IMRT/VMAT-based SBRT techniques may have advantages compared with 3DCRT in paraspinal patients in whom motion is limited and where dose constraints to esophagus or spinal cord cannot be achieved. IMRT has the advantage of better coverage of irregular-shaped targets. This approach has also been utilized for peripheral tumors to help reduce dose to the ribs/chest wall. VMAT has the advantage of delivering a beam of radiation over a 358º arc with simultaneous movement of the MLC with varying gantry speed and dose rate. This leads to a reduction in treatment time with increased OAR sparing. And while analyses comparing the impact of technique on normal lung dosimetry are limited, initial results are mixed and warrant careful consideration of the low-dose bath (17,73). Using IMRT/VMAT requires attention to positional misses and uncertainty in dose delivery because of the interplay between MLC movement and respiratory tumor motion, as well as dosimetric inaccuracy resulting from tissue heterogeneity and small field sizes. Furthermore, compared with conventionally fractionated therapy, fewer fractions limit the degree of dose-averaging for SBRT regimens. IMRT and VMAT also require significantly more technical resources for planning, quality assurance, and delivery of treatment (74). Lastly, clinical data comparing techniques are limited, and while retrospective data suggest adequate rates of tumor control and toxicity (75), careful consideration of motion mitigation and caution when using modulated beams in tumors with significant (>1 cm) motion are recommended.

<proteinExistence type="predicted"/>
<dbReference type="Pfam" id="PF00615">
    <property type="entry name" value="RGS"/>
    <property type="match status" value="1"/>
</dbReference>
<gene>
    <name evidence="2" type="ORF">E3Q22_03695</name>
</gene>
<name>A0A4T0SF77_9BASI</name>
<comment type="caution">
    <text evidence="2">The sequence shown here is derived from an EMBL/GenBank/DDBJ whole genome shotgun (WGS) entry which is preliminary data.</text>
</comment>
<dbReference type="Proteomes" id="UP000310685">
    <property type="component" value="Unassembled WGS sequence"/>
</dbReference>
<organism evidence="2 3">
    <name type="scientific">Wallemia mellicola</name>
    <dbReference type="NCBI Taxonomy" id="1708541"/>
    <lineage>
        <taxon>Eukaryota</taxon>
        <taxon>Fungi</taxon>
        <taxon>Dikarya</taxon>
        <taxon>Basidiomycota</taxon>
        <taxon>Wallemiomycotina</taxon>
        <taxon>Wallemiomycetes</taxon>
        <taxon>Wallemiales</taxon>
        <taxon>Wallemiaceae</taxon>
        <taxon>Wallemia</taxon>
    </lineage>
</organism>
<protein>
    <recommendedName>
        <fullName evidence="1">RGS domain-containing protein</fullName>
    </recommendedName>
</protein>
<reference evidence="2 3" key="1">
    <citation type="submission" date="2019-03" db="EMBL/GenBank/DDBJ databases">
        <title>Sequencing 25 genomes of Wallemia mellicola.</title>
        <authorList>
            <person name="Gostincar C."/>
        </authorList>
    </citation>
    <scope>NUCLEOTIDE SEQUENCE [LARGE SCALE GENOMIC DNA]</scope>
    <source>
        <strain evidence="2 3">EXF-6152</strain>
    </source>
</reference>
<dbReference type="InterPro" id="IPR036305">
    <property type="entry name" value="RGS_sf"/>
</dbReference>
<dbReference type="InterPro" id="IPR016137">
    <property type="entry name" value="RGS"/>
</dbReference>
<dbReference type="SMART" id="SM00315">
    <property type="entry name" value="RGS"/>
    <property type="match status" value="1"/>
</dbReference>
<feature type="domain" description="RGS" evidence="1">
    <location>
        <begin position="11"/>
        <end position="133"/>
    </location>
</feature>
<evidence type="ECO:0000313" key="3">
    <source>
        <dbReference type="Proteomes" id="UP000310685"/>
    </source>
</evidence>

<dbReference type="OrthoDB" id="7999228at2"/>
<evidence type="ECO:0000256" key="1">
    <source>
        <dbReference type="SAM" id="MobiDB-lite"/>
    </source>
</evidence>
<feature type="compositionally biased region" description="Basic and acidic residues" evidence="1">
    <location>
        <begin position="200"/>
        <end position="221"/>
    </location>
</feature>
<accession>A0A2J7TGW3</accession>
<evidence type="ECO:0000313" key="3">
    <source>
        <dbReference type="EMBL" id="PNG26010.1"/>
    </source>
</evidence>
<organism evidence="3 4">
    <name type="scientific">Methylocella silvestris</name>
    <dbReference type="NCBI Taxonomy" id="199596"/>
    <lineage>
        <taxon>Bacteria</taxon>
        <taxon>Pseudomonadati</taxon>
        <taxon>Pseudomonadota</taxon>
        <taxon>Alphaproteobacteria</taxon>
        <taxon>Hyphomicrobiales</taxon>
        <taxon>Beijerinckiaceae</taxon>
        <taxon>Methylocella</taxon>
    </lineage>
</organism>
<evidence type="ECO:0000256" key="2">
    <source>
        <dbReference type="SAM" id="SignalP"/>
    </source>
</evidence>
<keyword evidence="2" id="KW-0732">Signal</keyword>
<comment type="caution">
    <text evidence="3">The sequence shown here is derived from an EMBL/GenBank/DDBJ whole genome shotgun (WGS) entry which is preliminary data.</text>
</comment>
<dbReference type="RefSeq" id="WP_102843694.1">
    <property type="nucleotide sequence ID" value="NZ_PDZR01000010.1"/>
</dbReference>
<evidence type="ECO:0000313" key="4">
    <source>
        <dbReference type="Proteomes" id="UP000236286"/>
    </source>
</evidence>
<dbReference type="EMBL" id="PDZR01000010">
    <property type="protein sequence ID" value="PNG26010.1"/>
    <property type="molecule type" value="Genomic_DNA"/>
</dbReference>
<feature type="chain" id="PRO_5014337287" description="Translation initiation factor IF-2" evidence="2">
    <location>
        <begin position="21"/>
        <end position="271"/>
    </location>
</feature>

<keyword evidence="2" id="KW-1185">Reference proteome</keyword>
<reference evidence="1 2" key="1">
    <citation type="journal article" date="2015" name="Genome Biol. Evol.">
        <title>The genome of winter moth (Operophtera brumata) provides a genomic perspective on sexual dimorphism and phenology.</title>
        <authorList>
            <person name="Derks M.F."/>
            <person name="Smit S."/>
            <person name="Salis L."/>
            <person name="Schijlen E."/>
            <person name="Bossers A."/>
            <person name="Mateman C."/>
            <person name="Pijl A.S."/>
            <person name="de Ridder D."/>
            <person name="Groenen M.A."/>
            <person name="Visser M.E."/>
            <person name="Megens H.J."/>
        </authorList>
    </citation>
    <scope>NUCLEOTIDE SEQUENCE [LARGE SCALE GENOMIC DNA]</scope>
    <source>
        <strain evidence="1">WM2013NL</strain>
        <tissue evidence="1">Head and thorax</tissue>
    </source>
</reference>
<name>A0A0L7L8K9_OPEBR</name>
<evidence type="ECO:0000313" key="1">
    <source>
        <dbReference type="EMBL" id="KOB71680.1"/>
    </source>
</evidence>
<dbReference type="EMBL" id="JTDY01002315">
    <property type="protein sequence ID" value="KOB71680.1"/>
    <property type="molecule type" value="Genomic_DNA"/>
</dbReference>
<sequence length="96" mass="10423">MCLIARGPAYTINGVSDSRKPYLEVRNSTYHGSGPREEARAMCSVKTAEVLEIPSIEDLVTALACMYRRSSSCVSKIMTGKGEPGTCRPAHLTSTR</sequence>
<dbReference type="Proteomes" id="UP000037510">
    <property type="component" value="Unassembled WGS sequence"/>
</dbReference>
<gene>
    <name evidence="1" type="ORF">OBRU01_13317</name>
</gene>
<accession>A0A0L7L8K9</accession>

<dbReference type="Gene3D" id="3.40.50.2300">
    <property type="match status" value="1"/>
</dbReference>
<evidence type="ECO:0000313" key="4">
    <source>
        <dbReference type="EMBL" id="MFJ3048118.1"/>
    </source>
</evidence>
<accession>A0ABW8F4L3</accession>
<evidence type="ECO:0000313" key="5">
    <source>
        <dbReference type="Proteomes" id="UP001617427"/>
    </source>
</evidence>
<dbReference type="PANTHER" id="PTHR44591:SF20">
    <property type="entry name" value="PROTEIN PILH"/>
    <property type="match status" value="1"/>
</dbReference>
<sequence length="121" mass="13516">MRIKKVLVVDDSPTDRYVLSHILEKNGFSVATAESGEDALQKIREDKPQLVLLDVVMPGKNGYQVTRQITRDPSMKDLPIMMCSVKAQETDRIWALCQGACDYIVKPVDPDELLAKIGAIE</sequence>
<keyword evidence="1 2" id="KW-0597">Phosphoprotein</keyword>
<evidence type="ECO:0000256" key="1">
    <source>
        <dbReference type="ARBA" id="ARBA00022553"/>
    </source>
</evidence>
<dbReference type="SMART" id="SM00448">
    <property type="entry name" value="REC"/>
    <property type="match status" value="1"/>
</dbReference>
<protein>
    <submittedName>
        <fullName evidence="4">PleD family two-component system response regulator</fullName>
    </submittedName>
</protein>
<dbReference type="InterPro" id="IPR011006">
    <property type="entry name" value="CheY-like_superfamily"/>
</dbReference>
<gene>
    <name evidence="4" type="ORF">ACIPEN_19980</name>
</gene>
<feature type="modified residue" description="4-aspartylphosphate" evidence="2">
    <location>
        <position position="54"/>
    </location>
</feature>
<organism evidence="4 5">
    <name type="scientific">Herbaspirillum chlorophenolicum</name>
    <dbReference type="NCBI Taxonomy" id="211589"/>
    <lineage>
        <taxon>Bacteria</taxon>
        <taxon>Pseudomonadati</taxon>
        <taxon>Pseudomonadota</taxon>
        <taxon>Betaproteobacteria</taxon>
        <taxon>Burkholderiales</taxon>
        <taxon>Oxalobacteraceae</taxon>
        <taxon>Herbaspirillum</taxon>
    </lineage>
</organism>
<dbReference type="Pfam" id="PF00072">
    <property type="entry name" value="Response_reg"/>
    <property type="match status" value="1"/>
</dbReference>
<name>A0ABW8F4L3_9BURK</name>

The challenges of SBRT treatment planning (i.e., geometric miss, dose heterogeneity, and normal lung dose) are accentuated by the high dose per fraction and low number of fractions. Reliable geometry is of paramount importance in safe and accurate delivery of SBRT, and the regular use of Winston-Lutz tests to check the isocentricity of delivery (<1 mm) and online image guidance to accurately verify tumor and OAR location before and potentially during treatment play significant roles in the reliability of the system (70,76). SBRT dose calculations must also be very precise and, therefore, should include a heterogeneity correction, because lung density can vary up to 0.1× or 0.1 times that of surrounding tissue. This leads to an increased range of photons and secondary electrons that can blur beam edges. Tissue heterogeneity correction depends on beam energy, field size, path length, and lung density and can be calculated accurately using Monte Carlo and superposition/convolution algorithms. The dose calculation grid is frequently set to ≤2 mm for acceptable accuracy (within 1%) (77).